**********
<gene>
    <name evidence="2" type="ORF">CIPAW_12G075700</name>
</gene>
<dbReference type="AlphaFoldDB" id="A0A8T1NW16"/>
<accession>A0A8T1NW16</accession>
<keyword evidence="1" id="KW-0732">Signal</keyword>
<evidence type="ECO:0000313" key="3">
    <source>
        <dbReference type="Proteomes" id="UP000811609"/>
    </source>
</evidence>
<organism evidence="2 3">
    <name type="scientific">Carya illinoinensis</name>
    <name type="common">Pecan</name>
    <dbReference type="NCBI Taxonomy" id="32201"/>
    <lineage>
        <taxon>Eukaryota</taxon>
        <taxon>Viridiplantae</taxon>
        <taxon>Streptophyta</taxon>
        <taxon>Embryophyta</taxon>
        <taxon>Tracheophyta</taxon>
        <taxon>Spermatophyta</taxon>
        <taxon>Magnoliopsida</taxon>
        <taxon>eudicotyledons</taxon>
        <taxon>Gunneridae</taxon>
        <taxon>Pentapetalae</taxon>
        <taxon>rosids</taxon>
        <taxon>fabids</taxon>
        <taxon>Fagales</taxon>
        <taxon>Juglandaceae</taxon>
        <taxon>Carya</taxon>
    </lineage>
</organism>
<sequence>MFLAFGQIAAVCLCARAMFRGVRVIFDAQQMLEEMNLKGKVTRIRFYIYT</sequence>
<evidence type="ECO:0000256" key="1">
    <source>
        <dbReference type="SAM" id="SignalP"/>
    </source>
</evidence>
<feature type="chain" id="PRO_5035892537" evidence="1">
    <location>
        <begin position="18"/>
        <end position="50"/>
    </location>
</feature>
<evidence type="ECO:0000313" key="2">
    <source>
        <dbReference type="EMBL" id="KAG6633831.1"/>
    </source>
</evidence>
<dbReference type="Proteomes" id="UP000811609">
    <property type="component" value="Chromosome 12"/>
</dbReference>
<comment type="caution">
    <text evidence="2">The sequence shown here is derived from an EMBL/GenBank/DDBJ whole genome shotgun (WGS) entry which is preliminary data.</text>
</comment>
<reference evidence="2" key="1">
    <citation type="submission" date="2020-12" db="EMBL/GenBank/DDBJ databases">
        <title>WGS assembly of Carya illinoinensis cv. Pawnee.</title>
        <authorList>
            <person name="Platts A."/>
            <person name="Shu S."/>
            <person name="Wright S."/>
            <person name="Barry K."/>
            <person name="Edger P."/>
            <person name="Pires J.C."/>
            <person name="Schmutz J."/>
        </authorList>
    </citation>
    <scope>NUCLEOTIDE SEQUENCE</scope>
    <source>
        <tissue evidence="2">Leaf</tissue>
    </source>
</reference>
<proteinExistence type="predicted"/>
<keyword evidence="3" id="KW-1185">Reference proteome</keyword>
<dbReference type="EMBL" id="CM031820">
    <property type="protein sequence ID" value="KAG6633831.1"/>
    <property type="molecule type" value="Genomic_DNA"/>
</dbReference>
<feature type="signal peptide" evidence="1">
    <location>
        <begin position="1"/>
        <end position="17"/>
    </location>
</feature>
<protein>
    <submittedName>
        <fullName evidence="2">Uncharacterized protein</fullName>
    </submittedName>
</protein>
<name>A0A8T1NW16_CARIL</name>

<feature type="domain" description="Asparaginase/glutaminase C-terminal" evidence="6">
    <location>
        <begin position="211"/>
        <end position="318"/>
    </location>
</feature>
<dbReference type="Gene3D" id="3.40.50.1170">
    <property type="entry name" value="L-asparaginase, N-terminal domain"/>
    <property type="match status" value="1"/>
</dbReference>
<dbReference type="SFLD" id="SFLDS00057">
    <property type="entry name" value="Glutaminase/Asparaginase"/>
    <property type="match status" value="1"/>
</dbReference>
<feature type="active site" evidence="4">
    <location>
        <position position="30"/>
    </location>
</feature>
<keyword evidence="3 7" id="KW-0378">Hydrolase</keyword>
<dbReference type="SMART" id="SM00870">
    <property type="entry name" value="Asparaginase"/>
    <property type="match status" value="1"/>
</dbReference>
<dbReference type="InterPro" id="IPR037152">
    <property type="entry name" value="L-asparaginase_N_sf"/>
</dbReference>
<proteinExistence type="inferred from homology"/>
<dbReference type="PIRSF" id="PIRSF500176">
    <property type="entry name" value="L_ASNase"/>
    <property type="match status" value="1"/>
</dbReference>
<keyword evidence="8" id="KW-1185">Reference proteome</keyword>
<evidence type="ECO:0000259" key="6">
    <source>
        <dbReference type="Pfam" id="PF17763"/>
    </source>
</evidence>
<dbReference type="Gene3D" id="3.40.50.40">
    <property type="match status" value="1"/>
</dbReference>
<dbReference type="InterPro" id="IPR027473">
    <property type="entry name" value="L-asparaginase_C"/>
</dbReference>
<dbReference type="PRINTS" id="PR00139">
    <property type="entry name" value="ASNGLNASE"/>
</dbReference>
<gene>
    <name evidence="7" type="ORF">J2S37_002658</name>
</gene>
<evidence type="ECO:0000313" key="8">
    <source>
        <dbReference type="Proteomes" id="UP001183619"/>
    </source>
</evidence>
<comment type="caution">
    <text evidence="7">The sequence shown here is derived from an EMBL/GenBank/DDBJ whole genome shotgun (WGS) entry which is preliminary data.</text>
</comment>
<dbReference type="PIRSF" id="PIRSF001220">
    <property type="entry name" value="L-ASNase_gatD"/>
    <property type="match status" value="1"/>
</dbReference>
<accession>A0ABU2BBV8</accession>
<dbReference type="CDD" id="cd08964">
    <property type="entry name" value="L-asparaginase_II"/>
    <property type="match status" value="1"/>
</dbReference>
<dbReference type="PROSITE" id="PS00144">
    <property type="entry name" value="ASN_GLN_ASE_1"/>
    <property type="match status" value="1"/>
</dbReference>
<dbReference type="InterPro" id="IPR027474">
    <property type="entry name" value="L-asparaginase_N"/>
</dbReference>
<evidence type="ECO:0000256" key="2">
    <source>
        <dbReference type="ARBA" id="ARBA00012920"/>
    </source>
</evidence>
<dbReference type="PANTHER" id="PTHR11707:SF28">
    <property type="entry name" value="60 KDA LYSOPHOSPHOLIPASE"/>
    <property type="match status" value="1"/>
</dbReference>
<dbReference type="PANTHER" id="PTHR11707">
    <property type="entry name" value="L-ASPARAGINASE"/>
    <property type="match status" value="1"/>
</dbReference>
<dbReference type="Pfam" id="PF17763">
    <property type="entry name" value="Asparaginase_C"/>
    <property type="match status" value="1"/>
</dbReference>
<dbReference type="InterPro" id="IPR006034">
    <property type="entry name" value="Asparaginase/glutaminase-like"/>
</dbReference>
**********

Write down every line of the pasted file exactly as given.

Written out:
<gene>
    <name evidence="2" type="ORF">CIPAW_12G075700</name>
</gene>
<dbReference type="AlphaFoldDB" id="A0A8T1NW16"/>
<accession>A0A8T1NW16</accession>
<keyword evidence="1" id="KW-0732">Signal</keyword>
<evidence type="ECO:0000313" key="3">
    <source>
        <dbReference type="Proteomes" id="UP000811609"/>
    </source>
</evidence>
<organism evidence="2 3">
    <name type="scientific">Carya illinoinensis</name>
    <name type="common">Pecan</name>
    <dbReference type="NCBI Taxonomy" id="32201"/>
    <lineage>
        <taxon>Eukaryota</taxon>
        <taxon>Viridiplantae</taxon>
        <taxon>Streptophyta</taxon>
        <taxon>Embryophyta</taxon>
        <taxon>Tracheophyta</taxon>
        <taxon>Spermatophyta</taxon>
        <taxon>Magnoliopsida</taxon>
        <taxon>eudicotyledons</taxon>
        <taxon>Gunneridae</taxon>
        <taxon>Pentapetalae</taxon>
        <taxon>rosids</taxon>
        <taxon>fabids</taxon>
        <taxon>Fagales</taxon>
        <taxon>Juglandaceae</taxon>
        <taxon>Carya</taxon>
    </lineage>
</organism>
<sequence>MFLAFGQIAAVCLCARAMFRGVRVIFDAQQMLEEMNLKGKVTRIRFYIYT</sequence>
<evidence type="ECO:0000256" key="1">
    <source>
        <dbReference type="SAM" id="SignalP"/>
    </source>
</evidence>
<feature type="chain" id="PRO_5035892537" evidence="1">
    <location>
        <begin position="18"/>
        <end position="50"/>
    </location>
</feature>
<evidence type="ECO:0000313" key="2">
    <source>
        <dbReference type="EMBL" id="KAG6633831.1"/>
    </source>
</evidence>
<dbReference type="Proteomes" id="UP000811609">
    <property type="component" value="Chromosome 12"/>
</dbReference>
<comment type="caution">
    <text evidence="2">The sequence shown here is derived from an EMBL/GenBank/DDBJ whole genome shotgun (WGS) entry which is preliminary data.</text>
</comment>
<reference evidence="2" key="1">
    <citation type="submission" date="2020-12" db="EMBL/GenBank/DDBJ databases">
        <title>WGS assembly of Carya illinoinensis cv. Pawnee.</title>
        <authorList>
            <person name="Platts A."/>
            <person name="Shu S."/>
            <person name="Wright S."/>
            <person name="Barry K."/>
            <person name="Edger P."/>
            <person name="Pires J.C."/>
            <person name="Schmutz J."/>
        </authorList>
    </citation>
    <scope>NUCLEOTIDE SEQUENCE</scope>
    <source>
        <tissue evidence="2">Leaf</tissue>
    </source>
</reference>
<proteinExistence type="predicted"/>
<keyword evidence="3" id="KW-1185">Reference proteome</keyword>
<dbReference type="EMBL" id="CM031820">
    <property type="protein sequence ID" value="KAG6633831.1"/>
    <property type="molecule type" value="Genomic_DNA"/>
</dbReference>
<feature type="signal peptide" evidence="1">
    <location>
        <begin position="1"/>
        <end position="17"/>
    </location>
</feature>
<protein>
    <submittedName>
        <fullName evidence="2">Uncharacterized protein</fullName>
    </submittedName>
</protein>
<name>A0A8T1NW16_CARIL</name>

<feature type="domain" description="Asparaginase/glutaminase C-terminal" evidence="6">
    <location>
        <begin position="211"/>
        <end position="318"/>
    </location>
</feature>
<dbReference type="Gene3D" id="3.40.50.1170">
    <property type="entry name" value="L-asparaginase, N-terminal domain"/>
    <property type="match status" value="1"/>
</dbReference>
<dbReference type="SFLD" id="SFLDS00057">
    <property type="entry name" value="Glutaminase/Asparaginase"/>
    <property type="match status" value="1"/>
</dbReference>
<feature type="active site" evidence="4">
    <location>
        <position position="30"/>
    </location>
</feature>
<keyword evidence="3 7" id="KW-0378">Hydrolase</keyword>
<dbReference type="SMART" id="SM00870">
    <property type="entry name" value="Asparaginase"/>
    <property type="match status" value="1"/>
</dbReference>
<dbReference type="InterPro" id="IPR037152">
    <property type="entry name" value="L-asparaginase_N_sf"/>
</dbReference>
<proteinExistence type="inferred from homology"/>
<dbReference type="PIRSF" id="PIRSF500176">
    <property type="entry name" value="L_ASNase"/>
    <property type="match status" value="1"/>
</dbReference>
<keyword evidence="8" id="KW-1185">Reference proteome</keyword>
<evidence type="ECO:0000259" key="6">
    <source>
        <dbReference type="Pfam" id="PF17763"/>
    </source>
</evidence>
<dbReference type="Gene3D" id="3.40.50.40">
    <property type="match status" value="1"/>
</dbReference>
<dbReference type="InterPro" id="IPR027473">
    <property type="entry name" value="L-asparaginase_C"/>
</dbReference>
<dbReference type="PRINTS" id="PR00139">
    <property type="entry name" value="ASNGLNASE"/>
</dbReference>
<gene>
    <name evidence="7" type="ORF">J2S37_002658</name>
</gene>
<evidence type="ECO:0000313" key="8">
    <source>
        <dbReference type="Proteomes" id="UP001183619"/>
    </source>
</evidence>
<comment type="caution">
    <text evidence="7">The sequence shown here is derived from an EMBL/GenBank/DDBJ whole genome shotgun (WGS) entry which is preliminary data.</text>
</comment>
<dbReference type="PIRSF" id="PIRSF001220">
    <property type="entry name" value="L-ASNase_gatD"/>
    <property type="match status" value="1"/>
</dbReference>
<accession>A0ABU2BBV8</accession>
<dbReference type="CDD" id="cd08964">
    <property type="entry name" value="L-asparaginase_II"/>
    <property type="match status" value="1"/>
</dbReference>
<dbReference type="PROSITE" id="PS00144">
    <property type="entry name" value="ASN_GLN_ASE_1"/>
    <property type="match status" value="1"/>
</dbReference>
<dbReference type="InterPro" id="IPR027474">
    <property type="entry name" value="L-asparaginase_N"/>
</dbReference>
<evidence type="ECO:0000256" key="2">
    <source>
        <dbReference type="ARBA" id="ARBA00012920"/>
    </source>
</evidence>
<dbReference type="PANTHER" id="PTHR11707:SF28">
    <property type="entry name" value="60 KDA LYSOPHOSPHOLIPASE"/>
    <property type="match status" value="1"/>
</dbReference>
<dbReference type="PANTHER" id="PTHR11707">
    <property type="entry name" value="L-ASPARAGINASE"/>
    <property type="match status" value="1"/>
</dbReference>
<dbReference type="Pfam" id="PF17763">
    <property type="entry name" value="Asparaginase_C"/>
    <property type="match status" value="1"/>
</dbReference>
<dbReference type="InterPro" id="IPR006034">
    <property type="entry name" value="Asparaginase/glutaminase-like"/>
</dbReference>